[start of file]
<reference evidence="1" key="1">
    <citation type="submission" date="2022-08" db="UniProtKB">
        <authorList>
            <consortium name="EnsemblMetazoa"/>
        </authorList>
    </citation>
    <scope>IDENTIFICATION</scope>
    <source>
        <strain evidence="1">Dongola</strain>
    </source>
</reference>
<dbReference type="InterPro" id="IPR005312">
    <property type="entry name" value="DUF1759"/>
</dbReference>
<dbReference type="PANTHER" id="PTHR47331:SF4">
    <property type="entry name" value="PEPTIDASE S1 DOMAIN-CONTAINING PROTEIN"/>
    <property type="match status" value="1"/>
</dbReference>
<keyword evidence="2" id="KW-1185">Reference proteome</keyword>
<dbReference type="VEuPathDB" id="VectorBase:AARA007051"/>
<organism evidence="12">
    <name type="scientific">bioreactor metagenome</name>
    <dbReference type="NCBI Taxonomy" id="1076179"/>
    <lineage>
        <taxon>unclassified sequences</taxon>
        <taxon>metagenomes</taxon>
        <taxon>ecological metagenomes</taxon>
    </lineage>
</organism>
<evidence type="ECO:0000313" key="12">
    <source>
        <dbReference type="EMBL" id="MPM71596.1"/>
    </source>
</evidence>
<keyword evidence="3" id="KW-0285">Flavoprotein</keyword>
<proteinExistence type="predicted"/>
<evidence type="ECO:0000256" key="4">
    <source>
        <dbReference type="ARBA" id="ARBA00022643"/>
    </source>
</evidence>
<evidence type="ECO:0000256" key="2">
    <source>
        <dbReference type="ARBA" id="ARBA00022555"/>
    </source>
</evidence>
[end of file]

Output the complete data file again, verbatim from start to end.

<reference evidence="1" key="1">
    <citation type="submission" date="2022-08" db="UniProtKB">
        <authorList>
            <consortium name="EnsemblMetazoa"/>
        </authorList>
    </citation>
    <scope>IDENTIFICATION</scope>
    <source>
        <strain evidence="1">Dongola</strain>
    </source>
</reference>
<dbReference type="InterPro" id="IPR005312">
    <property type="entry name" value="DUF1759"/>
</dbReference>
<dbReference type="PANTHER" id="PTHR47331:SF4">
    <property type="entry name" value="PEPTIDASE S1 DOMAIN-CONTAINING PROTEIN"/>
    <property type="match status" value="1"/>
</dbReference>
<keyword evidence="2" id="KW-1185">Reference proteome</keyword>
<dbReference type="VEuPathDB" id="VectorBase:AARA007051"/>
<organism evidence="12">
    <name type="scientific">bioreactor metagenome</name>
    <dbReference type="NCBI Taxonomy" id="1076179"/>
    <lineage>
        <taxon>unclassified sequences</taxon>
        <taxon>metagenomes</taxon>
        <taxon>ecological metagenomes</taxon>
    </lineage>
</organism>
<evidence type="ECO:0000313" key="12">
    <source>
        <dbReference type="EMBL" id="MPM71596.1"/>
    </source>
</evidence>
<keyword evidence="3" id="KW-0285">Flavoprotein</keyword>
<proteinExistence type="predicted"/>
<evidence type="ECO:0000256" key="4">
    <source>
        <dbReference type="ARBA" id="ARBA00022643"/>
    </source>
</evidence>
<evidence type="ECO:0000256" key="2">
    <source>
        <dbReference type="ARBA" id="ARBA00022555"/>
    </source>
</evidence>